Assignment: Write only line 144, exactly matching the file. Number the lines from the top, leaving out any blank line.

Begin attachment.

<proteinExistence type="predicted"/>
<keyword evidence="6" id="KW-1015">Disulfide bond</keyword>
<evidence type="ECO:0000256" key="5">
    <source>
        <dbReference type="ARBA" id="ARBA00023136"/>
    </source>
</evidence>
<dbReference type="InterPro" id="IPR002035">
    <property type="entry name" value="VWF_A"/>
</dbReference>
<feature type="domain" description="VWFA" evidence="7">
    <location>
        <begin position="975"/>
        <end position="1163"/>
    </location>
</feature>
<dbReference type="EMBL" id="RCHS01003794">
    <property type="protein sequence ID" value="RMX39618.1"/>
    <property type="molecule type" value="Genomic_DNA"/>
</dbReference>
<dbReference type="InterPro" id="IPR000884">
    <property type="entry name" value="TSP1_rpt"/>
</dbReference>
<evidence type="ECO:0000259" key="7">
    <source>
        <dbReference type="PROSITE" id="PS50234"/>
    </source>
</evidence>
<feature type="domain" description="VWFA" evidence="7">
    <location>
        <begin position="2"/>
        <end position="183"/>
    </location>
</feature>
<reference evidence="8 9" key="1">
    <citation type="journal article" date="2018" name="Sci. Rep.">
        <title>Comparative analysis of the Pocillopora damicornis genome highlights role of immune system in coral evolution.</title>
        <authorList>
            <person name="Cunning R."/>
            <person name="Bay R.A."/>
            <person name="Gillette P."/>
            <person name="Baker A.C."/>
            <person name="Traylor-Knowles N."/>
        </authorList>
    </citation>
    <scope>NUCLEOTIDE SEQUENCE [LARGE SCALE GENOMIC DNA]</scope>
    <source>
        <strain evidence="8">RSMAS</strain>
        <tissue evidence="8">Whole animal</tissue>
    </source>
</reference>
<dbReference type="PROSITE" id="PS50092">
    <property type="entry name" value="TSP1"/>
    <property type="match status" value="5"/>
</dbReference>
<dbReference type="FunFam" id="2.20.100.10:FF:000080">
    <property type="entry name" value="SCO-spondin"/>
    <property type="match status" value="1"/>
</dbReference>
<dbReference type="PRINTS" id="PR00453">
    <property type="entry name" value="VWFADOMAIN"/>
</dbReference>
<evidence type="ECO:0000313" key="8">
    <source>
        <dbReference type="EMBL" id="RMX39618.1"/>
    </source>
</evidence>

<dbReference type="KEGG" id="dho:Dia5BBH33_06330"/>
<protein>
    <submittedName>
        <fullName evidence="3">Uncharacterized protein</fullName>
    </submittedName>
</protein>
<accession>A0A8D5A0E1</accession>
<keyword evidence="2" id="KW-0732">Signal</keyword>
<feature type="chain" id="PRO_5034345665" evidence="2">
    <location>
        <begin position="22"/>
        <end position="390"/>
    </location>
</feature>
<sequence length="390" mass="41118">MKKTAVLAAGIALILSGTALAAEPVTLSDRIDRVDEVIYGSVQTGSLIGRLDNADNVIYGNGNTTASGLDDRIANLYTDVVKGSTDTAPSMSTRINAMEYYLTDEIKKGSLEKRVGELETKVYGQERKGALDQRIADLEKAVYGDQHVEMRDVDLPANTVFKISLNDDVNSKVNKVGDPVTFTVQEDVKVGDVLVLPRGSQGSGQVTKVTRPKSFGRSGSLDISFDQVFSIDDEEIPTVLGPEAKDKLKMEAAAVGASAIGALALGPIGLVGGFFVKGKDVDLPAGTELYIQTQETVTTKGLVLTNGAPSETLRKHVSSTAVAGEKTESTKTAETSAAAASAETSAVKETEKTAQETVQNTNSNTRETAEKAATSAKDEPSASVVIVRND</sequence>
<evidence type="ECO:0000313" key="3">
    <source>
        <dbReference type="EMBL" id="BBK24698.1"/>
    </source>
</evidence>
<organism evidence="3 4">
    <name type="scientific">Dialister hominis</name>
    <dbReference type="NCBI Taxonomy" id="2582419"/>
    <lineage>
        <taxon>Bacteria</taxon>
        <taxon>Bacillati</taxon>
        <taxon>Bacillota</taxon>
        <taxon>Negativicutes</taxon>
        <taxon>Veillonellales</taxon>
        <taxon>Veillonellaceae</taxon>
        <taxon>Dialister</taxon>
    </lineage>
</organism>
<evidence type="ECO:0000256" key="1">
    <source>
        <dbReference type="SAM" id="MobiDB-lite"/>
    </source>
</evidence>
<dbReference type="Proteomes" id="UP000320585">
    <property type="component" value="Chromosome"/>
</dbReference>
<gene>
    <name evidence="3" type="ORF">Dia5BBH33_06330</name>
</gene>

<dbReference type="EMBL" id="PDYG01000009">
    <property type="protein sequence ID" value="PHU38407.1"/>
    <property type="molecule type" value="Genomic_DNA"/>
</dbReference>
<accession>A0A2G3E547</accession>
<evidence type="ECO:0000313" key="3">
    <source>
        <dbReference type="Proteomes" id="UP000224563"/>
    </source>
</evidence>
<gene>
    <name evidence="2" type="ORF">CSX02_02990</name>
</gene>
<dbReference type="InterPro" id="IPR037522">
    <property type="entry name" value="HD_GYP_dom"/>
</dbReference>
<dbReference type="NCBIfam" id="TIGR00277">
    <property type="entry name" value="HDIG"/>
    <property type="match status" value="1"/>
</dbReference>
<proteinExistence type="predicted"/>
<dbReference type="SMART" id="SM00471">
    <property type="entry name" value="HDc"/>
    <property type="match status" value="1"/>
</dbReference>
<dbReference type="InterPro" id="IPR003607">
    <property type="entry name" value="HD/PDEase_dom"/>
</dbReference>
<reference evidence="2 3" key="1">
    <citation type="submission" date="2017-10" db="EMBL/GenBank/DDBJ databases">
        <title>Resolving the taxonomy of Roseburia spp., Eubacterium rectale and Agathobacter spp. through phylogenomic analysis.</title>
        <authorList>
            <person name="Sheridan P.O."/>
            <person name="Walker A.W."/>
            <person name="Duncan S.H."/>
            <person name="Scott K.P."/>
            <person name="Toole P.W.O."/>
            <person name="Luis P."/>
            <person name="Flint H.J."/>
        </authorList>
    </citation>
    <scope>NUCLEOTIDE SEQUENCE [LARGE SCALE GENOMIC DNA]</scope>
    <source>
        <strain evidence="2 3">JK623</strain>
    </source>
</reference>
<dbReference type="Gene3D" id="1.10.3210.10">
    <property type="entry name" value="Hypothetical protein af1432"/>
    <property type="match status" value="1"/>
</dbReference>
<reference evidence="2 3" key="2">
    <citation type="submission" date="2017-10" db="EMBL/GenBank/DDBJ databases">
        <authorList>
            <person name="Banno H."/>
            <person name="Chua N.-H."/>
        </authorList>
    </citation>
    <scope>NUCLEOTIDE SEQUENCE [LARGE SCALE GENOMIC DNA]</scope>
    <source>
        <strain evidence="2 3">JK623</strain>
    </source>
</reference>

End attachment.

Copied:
            <person name="Sheridan P.O."/>